Talking about speed limits

30 km/h speed limit sign in Manly, on a street outside a building

Speed limits affect the safety of people walking. Let’s think about the way we talk about speed limits, because this affects the conversations that we have about safety.

Many people who drive are skeptical about changes to speed limits for cars. They have understandable concerns about what speed limits mean for travel time. Travel time is often viewed as dead time to be minimised (although it is worth noting that this is true only of cars, not other forms of transport), and in many situations, travel time is increasing as traffic increases.

Now, in most cases travel time is increasing precisely because average speed is decreasing (often below 20kmh in peak periods). Problematically, where this is the case, drivers seeking “reliability” are anchored to their average journey time and therefore compare losses in congestion to potential gains on free moving sections, at speed.

Consider what someone who drives each day might think about a proposed change to a street in their neighbourhood, when the following three phrases are used:

  • lower speed limit
  • safer speed limit
  • safe speed limit

The first phrase, lower speed limit, brings a simple consequence to mind for the driver: driving will take longer. This is frustrating, particularly when driving in traffic is already a stressful task (is there are losses incurred which cannot be regained). The understandable reaction is therefore to oppose the change.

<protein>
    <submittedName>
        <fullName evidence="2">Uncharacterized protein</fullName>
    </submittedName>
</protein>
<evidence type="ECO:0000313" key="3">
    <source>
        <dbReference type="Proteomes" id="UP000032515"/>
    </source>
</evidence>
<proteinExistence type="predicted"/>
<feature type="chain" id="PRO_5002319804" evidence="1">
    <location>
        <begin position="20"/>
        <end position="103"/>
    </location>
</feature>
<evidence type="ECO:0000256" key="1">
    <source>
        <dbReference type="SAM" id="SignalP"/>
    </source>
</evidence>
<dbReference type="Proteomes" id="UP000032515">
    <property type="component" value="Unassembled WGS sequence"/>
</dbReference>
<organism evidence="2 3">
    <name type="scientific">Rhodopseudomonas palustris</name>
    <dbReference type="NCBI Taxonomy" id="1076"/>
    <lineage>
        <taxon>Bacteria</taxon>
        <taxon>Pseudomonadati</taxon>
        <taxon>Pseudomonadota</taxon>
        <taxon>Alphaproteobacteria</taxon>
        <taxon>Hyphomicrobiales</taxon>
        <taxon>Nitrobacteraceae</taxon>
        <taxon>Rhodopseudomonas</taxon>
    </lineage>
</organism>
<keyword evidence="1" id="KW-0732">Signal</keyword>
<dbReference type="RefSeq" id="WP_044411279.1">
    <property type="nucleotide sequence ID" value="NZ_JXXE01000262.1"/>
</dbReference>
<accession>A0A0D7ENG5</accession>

The second phrase, safer speed limit, introduces a different concept. Can we improve the safety of people on the road? Maybe things are fairly safe already, but they could be a bit safer? How much safer? Is it worth the inconvenience of taking longer to drive somewhere?

Finally, the third phrase is safe speed limit. This directs the conversation to a yes or no question: do we want speeds that are safe, or speeds that are unsafe? And then: Can we agree that safe means no-one is seriously injured or dies? It is harder to argue for speeds that are unsafe. This conversation can then be directed to finding out which speed limits are safe, and perhaps even to the research on how many people are injured or die when certain speed limits are imposed. It can also link to ambitions like Vision Zero, where no-one on any street has to die or be seriously injured.

One last tweak. If we discuss speed limits that are safe for everyone we can extend the conversation beyond just those in cars (drivers and passengers) to other road users, such as those walking and cycling. These other road users don’t always come to mind for drivers discussing regulations that affect car use.

Further tweaks are also available around the speed you are anchoring to – is there a lower average speed, average peak speed or are there any other conditions that might slow cars like corners and school zones? In these cases, seek to anchor to the existing lower speed, say by positioning the move as matching the speed limit to actual speeds, or improving safety for everyone by lowering late night speeding // speeding around corners etc.

Last, consider the context for the change. Is this an overall streetscape improvement or better local centre, of which the safe speed forms just one element of an otherwise good news story for everyone.

What phrase will you use next time you write or talk about speed limits? What phrase does your council use?